I saw myself a fine performance of Julius
tonight over at the Georgia
. Imagine Caesar
in all the corpulent commanding style of a Huey
, with a ribald laugh and a proud habit of rounding his bottom lip
with his tongue.
|Long live Caesar!
The entire performance was excellent, but knowing so little about the art of acting
and thus being unable to speak with much authority to its quality, I will say
that the southern political motif adopted for this show was a superb artistic
embellishment to a classic with which so many are almost too familiar. The fact
that Caesar reminds us of Long, a charismatic former governor and senator of Louisiana,
frees one of Shakespeare's "histories" for its historical binds. Caesar,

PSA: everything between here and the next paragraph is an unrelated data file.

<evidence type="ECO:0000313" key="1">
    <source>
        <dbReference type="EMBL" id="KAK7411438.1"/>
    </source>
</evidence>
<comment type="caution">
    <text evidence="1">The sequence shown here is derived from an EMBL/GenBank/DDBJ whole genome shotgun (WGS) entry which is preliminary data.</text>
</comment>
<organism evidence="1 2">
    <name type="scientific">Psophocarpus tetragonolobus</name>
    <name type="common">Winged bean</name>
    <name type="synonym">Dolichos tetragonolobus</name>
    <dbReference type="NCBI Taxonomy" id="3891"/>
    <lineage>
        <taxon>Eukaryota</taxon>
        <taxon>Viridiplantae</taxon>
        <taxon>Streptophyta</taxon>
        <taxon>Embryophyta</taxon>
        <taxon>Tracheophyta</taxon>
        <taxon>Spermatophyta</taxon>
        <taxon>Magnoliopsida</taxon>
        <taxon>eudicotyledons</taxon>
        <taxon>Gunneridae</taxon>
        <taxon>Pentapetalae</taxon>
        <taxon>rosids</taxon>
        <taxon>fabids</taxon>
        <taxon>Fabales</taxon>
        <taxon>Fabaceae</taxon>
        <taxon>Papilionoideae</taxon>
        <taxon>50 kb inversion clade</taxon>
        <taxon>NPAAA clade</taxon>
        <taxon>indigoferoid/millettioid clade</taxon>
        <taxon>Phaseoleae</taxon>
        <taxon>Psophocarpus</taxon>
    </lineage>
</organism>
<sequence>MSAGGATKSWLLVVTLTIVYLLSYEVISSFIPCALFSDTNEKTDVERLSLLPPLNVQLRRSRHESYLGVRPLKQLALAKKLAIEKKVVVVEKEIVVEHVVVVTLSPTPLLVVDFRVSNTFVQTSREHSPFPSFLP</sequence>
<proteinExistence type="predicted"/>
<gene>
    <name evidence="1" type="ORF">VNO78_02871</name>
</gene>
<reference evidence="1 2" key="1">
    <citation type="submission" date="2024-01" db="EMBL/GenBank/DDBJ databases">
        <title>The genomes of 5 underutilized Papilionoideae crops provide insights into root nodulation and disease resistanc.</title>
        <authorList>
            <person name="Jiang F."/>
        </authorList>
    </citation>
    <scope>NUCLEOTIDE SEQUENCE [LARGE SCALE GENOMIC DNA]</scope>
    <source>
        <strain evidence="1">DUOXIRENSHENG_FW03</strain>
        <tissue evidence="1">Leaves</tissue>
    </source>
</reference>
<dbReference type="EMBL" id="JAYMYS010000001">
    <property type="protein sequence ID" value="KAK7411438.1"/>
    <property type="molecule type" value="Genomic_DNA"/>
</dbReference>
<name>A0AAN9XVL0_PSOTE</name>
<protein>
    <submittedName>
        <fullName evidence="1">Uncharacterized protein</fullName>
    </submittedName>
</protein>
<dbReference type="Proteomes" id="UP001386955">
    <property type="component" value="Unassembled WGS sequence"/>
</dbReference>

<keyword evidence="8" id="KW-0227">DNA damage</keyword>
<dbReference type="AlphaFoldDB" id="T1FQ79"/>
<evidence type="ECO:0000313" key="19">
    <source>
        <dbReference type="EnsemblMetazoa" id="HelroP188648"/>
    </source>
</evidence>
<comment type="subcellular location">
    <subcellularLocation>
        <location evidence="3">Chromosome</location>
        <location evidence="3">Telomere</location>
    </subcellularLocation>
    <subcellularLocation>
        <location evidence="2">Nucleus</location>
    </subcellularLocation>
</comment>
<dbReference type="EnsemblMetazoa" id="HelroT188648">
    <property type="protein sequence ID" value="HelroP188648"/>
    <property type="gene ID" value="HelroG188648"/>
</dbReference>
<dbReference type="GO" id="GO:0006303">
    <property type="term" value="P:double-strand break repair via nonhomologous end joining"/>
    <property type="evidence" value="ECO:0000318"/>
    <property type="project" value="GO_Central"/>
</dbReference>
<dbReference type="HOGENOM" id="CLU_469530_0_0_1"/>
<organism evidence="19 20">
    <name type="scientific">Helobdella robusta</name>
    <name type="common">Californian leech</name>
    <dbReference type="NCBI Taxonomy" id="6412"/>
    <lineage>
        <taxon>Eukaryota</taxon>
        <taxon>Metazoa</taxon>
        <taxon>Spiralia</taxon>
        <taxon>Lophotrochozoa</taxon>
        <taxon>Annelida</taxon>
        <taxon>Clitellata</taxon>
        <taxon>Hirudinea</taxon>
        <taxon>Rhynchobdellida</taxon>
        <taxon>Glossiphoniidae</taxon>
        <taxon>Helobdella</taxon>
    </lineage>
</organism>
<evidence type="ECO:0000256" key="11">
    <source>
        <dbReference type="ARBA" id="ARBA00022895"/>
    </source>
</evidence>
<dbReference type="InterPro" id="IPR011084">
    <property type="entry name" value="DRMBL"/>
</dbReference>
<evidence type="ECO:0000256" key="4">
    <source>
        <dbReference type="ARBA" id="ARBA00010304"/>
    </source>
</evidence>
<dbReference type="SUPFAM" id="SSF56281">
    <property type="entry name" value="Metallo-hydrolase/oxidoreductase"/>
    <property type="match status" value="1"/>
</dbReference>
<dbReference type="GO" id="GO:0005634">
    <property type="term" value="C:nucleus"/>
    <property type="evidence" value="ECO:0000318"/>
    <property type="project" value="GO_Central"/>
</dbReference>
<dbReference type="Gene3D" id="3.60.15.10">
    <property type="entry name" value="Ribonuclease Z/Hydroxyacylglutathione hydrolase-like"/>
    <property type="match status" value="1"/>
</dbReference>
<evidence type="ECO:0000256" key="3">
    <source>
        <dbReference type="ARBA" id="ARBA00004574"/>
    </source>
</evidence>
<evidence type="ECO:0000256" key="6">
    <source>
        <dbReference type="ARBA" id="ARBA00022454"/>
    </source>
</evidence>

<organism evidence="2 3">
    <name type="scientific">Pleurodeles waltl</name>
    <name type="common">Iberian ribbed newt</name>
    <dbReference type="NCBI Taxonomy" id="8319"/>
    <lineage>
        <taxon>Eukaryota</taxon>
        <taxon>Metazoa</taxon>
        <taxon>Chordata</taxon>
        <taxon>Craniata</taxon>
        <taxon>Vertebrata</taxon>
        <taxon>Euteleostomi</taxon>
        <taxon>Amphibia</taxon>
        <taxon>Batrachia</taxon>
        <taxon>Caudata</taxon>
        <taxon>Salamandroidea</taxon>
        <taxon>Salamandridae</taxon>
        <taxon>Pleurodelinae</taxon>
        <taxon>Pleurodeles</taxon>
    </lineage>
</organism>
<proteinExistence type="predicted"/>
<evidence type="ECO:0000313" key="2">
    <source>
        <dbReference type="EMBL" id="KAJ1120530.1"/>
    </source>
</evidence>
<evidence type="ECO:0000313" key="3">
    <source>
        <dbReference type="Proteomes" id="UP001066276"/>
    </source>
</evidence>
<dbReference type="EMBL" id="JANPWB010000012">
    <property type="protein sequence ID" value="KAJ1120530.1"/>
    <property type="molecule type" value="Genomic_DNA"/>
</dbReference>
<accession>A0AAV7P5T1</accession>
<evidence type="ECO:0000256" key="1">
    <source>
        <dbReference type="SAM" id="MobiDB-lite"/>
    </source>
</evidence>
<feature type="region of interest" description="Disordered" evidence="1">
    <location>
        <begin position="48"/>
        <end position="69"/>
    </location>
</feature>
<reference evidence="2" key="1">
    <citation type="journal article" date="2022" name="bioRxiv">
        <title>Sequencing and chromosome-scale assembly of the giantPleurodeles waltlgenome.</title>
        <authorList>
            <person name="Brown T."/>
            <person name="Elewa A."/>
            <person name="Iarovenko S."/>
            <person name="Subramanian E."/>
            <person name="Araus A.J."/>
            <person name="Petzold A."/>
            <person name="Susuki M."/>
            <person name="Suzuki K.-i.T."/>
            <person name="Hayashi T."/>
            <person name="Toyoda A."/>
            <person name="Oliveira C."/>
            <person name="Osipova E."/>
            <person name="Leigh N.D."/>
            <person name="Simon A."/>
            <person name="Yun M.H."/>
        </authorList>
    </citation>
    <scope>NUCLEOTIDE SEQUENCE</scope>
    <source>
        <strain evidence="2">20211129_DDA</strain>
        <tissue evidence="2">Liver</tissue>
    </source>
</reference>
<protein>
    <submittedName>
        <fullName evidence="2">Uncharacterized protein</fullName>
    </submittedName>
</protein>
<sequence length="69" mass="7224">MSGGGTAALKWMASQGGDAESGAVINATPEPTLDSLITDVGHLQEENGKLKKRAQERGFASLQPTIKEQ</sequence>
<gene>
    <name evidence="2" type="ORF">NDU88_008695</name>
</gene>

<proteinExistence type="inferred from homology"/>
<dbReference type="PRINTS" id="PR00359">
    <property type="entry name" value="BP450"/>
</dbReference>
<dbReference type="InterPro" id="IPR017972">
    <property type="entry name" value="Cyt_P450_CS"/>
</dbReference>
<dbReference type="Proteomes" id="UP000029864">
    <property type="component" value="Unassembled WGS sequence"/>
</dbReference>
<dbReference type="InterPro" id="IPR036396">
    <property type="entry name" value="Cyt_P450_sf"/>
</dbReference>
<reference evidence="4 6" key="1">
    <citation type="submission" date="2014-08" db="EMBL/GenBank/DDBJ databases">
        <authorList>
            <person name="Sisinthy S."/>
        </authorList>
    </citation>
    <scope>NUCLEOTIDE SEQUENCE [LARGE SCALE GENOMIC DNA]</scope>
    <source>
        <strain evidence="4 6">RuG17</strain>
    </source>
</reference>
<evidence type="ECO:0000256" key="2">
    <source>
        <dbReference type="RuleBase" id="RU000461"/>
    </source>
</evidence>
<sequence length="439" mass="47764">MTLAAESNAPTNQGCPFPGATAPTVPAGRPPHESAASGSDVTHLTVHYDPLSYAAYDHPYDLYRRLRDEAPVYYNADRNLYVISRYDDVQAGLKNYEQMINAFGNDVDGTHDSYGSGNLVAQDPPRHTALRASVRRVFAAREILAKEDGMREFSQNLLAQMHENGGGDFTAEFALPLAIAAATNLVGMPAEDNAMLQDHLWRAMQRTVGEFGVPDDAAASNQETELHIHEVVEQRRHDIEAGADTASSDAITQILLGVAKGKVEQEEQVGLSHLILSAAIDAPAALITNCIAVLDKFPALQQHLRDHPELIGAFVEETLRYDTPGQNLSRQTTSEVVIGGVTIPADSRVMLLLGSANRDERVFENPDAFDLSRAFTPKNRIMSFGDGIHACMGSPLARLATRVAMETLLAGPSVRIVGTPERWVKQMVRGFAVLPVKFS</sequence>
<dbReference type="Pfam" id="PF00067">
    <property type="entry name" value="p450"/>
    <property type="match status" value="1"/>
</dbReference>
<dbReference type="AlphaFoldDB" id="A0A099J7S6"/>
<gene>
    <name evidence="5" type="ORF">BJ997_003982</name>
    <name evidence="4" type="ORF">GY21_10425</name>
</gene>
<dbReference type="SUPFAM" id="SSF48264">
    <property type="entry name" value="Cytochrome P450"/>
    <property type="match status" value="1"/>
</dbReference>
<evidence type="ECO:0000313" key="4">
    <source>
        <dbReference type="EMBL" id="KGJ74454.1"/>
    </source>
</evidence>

as illustrated, is a very popular yet dictatorial leader. Those exact words could
also be used to describe Long who almost completely abolished local governments
in his state yet enjoyed a strong following when word of his presidential aspirations
became known. Unfortunately for Long, when he seemed on the brink of political
success, he was assassinated in 1935 before he could "take the crown."
Certainly, the parallels there are obvious. And, what two periods better illustrate
the power of public speech. Marc Antony's "Friend, Romans, Countrymen"
inciting the Roman citizens to frenzied revenge and Long's mastery of the filibuster
that held the entire senate in frustrated deadlock. Ironically, hours of those
were spent reciting Shakespeare
. No kidding. Overall this show was fabulous,
and though I said I lacked the experience to comment on the acting, I will say
based solely on impression that the actor who played Marc Antony gave the best
performance I have ever seen on stage.
Other than that